2009-03-20T23:59:59.000Z

Note: This page contains sample records for the topic "bureau total stocks" from the National Library of EnergyBeta (NLEBeta).
While these samples are representative of the content of NLEBeta,
they are not comprehensive nor are they the most current set.
We encourage you to perform a real-time search of NLEBeta
to obtain the most current and comprehensive results.


401

Determination of Total Petroleum Hydrocarbons (TPH) Using Total Carbon Analysis  

SciTech Connect

Several methods have been proposed to replace the Freon(TM)-extraction method to determine total petroleum hydrocarbon (TPH) content. For reasons of cost, sensitivity, precision, or simplicity, none of the replacement methods are feasible for analysis of radioactive samples at our facility. We have developed a method to measure total petroleum hydrocarbon content in aqueous sample matrixes using total organic carbon (total carbon) determination. The total carbon content (TC1) of the sample is measured using a total organic carbon analyzer. The sample is then contacted with a small volume of non-pokar solvent to extract the total petroleum hydrocarbons. The total carbon content of the resultant aqueous phase of the extracted sample (TC2) is measured. Total petroleum hydrocarbon content is calculated (TPH = TC1-TC2). The resultant data are consistent with results obtained using Freon(TM) extraction followed by infrared absorbance.

Ekechukwu, A.A.

2002-05-10T23:59:59.000Z

402

U.S. Total Exports  

Gasoline and Diesel Fuel Update (EIA)

Babb, MT Havre, MT Port of Morgan, MT Pittsburg, NH Grand Island, NY Massena, NY Niagara Falls, NY Waddington, NY Sumas, WA Sweetgrass, MT Total to Chile Sabine Pass, LA Total to China Kenai, AK Sabine Pass, LA Total to India Freeport, TX Sabine Pass, LA Total to Japan Cameron, LA Kenai, AK Sabine Pass, LA Total to Mexico Douglas, AZ Nogales, AZ Calexico, CA Ogilby Mesa, CA Otay Mesa, CA Alamo, TX Clint, TX Del Rio, TX Eagle Pass, TX El Paso, TX Hidalgo, TX McAllen, TX Penitas, TX Rio Bravo, TX Roma, TX Total to Portugal Sabine Pass, LA Total to Russia Total to South Korea Freeport, TX Sabine Pass, LA Total to Spain Cameron, LA Sabine Pass, LA Total to United Kingdom Sabine Pass, LA Period: Monthly Annual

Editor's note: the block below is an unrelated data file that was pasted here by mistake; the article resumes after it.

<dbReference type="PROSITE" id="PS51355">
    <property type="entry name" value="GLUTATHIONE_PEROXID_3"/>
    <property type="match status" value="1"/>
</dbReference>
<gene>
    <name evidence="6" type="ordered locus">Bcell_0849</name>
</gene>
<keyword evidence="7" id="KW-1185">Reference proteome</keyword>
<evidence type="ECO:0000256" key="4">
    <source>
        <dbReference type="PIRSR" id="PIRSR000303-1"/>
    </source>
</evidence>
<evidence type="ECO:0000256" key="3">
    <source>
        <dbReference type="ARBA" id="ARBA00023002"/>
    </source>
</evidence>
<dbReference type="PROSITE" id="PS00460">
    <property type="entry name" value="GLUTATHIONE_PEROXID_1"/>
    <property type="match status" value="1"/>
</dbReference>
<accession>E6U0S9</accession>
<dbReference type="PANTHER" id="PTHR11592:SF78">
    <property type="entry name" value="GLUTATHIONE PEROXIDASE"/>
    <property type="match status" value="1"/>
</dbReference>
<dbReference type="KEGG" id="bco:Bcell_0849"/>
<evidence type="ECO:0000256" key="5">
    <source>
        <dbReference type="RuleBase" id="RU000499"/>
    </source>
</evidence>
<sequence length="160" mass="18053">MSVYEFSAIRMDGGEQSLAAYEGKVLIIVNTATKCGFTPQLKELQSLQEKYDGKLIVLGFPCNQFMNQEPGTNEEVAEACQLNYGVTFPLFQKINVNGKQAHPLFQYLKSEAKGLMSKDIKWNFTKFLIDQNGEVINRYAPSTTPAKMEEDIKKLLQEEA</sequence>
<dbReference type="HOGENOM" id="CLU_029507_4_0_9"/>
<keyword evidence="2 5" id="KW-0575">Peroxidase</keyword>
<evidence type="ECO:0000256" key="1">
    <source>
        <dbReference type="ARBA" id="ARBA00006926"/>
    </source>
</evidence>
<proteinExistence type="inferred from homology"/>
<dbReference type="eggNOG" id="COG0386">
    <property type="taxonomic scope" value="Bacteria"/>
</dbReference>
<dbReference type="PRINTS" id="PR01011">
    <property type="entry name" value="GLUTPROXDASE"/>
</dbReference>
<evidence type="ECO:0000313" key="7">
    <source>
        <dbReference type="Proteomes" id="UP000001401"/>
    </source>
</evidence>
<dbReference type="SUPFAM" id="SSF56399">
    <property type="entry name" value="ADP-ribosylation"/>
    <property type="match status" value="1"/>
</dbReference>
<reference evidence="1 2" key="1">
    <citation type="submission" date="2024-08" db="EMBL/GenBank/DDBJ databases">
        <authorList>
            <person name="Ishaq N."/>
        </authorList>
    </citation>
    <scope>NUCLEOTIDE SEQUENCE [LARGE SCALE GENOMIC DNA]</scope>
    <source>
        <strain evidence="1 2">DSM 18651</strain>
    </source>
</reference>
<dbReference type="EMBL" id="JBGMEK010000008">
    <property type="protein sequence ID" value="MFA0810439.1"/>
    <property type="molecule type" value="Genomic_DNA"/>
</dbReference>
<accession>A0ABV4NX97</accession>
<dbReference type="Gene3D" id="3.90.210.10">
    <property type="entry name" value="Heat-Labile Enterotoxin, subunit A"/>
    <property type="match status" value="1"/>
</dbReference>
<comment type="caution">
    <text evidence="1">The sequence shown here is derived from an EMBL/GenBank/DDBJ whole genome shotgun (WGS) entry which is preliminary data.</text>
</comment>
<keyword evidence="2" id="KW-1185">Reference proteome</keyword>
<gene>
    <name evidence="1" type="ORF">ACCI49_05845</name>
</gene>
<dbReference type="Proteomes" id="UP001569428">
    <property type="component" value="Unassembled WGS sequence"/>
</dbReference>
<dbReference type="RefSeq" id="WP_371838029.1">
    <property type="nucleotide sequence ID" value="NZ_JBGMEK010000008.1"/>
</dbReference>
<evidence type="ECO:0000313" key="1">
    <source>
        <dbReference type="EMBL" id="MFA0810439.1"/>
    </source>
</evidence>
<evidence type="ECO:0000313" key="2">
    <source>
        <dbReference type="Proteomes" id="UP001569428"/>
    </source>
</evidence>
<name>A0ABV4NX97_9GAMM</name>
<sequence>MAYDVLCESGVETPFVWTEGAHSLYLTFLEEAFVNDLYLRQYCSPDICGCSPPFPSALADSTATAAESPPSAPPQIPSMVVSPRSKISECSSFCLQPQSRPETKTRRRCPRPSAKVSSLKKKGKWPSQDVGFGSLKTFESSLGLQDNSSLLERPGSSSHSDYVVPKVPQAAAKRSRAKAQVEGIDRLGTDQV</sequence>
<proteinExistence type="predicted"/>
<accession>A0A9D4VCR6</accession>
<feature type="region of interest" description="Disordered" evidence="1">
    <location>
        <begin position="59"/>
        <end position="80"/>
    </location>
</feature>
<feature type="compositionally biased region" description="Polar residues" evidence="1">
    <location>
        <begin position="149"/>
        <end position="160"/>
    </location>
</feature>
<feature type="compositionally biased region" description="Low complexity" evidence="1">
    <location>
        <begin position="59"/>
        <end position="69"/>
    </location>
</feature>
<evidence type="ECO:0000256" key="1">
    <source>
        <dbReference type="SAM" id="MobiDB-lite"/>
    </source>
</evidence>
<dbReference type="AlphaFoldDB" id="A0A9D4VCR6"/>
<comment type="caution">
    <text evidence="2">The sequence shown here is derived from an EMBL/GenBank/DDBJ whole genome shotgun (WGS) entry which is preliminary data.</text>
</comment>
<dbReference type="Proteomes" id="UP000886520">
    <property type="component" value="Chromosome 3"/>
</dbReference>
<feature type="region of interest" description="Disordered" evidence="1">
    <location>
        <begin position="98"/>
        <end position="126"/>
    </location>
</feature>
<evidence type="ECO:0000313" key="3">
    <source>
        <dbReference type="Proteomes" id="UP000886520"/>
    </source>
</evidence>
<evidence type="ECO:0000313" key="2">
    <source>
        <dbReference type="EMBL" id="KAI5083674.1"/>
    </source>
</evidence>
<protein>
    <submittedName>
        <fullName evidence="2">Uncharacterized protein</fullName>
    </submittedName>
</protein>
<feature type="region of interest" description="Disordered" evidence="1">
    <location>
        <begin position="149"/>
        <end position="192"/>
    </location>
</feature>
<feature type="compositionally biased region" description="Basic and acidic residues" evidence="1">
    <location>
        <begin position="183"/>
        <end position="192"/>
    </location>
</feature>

403

Summary Report for Bureau of Fisheries Stream Habitat Surveys: Cowlitz River Basin, 1934-1942 Final Report.  

DOE Green Energy (OSTI)

This document contains summary reports of stream habitat surveys, conducted in the Cowlitz River basin, by the Bureau of Fisheries (BOF, now National Marine Fisheries Service) from 1938-1942. These surveys were part of a larger project to survey streams in the Columbia River basin that provided, or had provided, spawning and rearing habitat for salmon and steelhead. The purpose of the survey was, as described by Rich, [open quotes]to determine the present condition of the various tributaries with respect to their availability and usefulness for the migration, breeding, and rearing of migratory fishes[close quotes]. Current estimates of the loss of anadromous fish habitat in the Columbia River Basin are based on a series of reports published from 1949-1952 by the U.S. Fish and Wildlife Service. The reports were brief, qualitative accounts of over 5000 miles of stream surveys conducted by the BOF from 1934-1946. Despite their brevity, these BOF reports have formed the basis for estimating fish habitat losses and conditions in the Columbia River Basin.

McIntosh, Bruce A.; Clark, Sharon E.; Sedell, James R.

1995-01-01T23:59:59.000Z

404

The Stock Market Reaction to Oil Price Changes  

E-Print Network (OSTI)